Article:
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Native Americans Decry Appropriation of Their History, Culture

  • Cecily Hilleary

FILE - Mike Margevicus, a fan of the Cleveland Indians Baseball team, waiting to enter Jacobs Field for the team's home opener Friday, April 10, 1998, in Cleveland, Ohio. Nearby demonstrators protested the Indians mascot, Chief Wahoo, as racist.

Many cite a 1970s television ad for launching what is today a global movement to save the earth. It featured a Native American in buckskins and braids who shed a single tear over the destruction of America’s once-pristine landscape. Later, it was revealed that the actor, Iron Eyes Cody, was not Native American at all, but a second-generation Italian who fabricated a heritage that won him roles in Hollywood.

Since then, a number of public figures have been “outed” for fictitious claims to Indian ancestry.

The irony isn’t lost on legitimate tribal people, who for generations have suffered discrimination by a dominant society.

“There’s a strange paradigm of people wanting to pursue cultures that aren’t theirs,” said Ben Barnes, second Chief of the Shawnee Tribe in Oklahoma. “But they step over the line when they start claiming to be those ethnicities and speaking for people of those ethnicities.”

FILE - This photo shows Iron Eyes Cody, who fabricated Native American identity, presenting former President Jimmy Carter with a Native American headdress in the Oval Office in Washington on April 21, 1978. Cody, an Italian American, also gave Carter a Na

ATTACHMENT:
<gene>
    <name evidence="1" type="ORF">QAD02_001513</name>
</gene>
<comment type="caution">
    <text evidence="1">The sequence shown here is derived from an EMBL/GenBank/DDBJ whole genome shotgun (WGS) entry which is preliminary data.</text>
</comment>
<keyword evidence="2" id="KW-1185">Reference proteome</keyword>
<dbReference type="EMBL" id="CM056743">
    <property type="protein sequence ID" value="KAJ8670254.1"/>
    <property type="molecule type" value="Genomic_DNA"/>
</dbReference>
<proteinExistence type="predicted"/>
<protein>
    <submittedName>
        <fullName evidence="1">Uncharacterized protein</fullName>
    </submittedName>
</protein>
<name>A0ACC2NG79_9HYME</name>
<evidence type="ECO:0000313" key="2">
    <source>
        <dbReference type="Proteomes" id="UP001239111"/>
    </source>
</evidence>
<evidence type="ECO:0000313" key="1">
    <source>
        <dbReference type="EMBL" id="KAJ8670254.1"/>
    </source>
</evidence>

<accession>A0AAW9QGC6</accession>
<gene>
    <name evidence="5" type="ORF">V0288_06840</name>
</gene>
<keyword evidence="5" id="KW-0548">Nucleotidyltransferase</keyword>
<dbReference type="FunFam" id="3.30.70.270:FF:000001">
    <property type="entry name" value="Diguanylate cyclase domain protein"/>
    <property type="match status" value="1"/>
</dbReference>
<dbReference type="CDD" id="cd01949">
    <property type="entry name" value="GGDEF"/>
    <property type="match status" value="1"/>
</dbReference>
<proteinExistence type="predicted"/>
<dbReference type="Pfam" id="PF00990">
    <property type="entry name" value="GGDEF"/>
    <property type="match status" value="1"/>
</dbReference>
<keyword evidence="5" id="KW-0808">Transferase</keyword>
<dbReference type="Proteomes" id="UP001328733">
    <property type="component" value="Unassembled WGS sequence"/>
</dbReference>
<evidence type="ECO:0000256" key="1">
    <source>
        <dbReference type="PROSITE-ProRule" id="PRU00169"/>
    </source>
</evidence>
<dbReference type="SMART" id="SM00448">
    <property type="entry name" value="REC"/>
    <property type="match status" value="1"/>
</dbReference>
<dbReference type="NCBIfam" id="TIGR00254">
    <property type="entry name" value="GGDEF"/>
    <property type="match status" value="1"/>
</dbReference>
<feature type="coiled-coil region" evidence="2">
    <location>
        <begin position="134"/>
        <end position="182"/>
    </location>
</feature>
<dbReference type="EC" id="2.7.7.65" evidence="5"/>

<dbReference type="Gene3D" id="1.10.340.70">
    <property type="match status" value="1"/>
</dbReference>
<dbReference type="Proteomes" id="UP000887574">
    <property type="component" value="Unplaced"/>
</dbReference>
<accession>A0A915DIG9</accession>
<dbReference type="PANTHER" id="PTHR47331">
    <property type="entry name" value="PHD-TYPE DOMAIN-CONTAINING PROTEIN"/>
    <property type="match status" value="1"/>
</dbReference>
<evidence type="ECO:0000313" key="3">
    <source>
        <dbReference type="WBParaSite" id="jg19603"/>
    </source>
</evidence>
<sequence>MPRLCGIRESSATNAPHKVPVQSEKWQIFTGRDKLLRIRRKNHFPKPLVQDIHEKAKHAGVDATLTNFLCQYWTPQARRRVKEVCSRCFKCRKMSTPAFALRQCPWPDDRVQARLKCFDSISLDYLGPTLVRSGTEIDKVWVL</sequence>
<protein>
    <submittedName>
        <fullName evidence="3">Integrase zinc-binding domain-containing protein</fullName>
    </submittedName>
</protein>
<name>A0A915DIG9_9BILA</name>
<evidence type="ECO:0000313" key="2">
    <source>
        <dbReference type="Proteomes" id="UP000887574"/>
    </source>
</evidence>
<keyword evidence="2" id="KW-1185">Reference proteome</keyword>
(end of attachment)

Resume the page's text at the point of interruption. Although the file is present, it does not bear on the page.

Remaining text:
FILE - This photo shows Iron Eyes Cody, who fabricated Native American identity, presenting former President Jimmy Carter with a Native American headdress in the Oval Office in Washington on April 21, 1978. Cody, an Italian American, also gave Carter a Na

Some folks really believe their claims, said Barnes. Others are driven by spiritual void. Still others think minority status will open doors for jobs. And it’s not just individuals who are posing as Natives.

“The Cherokee tribe has identified over 400 groups claiming to be Cherokee clans, bands or tribes,” said David Cornsilk, a genealogist and citizen of the Cherokee Nation, one of three federally-recognized Cherokee tribes. “These folks are historical revisionists. They take little snippets of our history, expound on it and then insert themselves into it.”

During the 19th Century, the U.S. government forced thousands of Cherokee out of their traditional land in Georgia and Alabama, marching them along a “trail of tears” to Oklahoma. Phony Cherokees often claim that their ancestors dropped off the trail and stayed in hiding for generations.

Some unrecognized tribes manage to access federal funds intended for legitimate tribes.

A 2012 U.S. Government Accounting Office study found that between 2007 and 2010, 24 federal programs awarded more than $100 million to 26 non-federally recognized tribes.

Nearly $80 million went to the Lumbee of North Carolina, whose earlier petition for recognition was turned down by the Department of the Interior (DOI) because it was a “recently formed organization” with no relation to the historic tribe of the same name.

FILE – This July 5, 1999 shows a 40-foot pyramid at a 476-acre compound in Eatonton, once home to a group calling itself the Yamassee Native American Nuwaubians and bulldozed in 2005, after their leader was convicted of child molestation and racketeering.
FILE – This July 5, 1999 shows a 40-foot pyramid at a 476-acre compound in Eatonton, once home to a group calling itself the Yamassee Native American Nuwaubians and bulldozed in 2005, after their leader was convicted of child molestation and racketeering.

Scam artists

The U.S. government recognizes more than 500 tribes, mostly through historic treaties. Non-treaty tribes wanting recognition must meet strict requirements.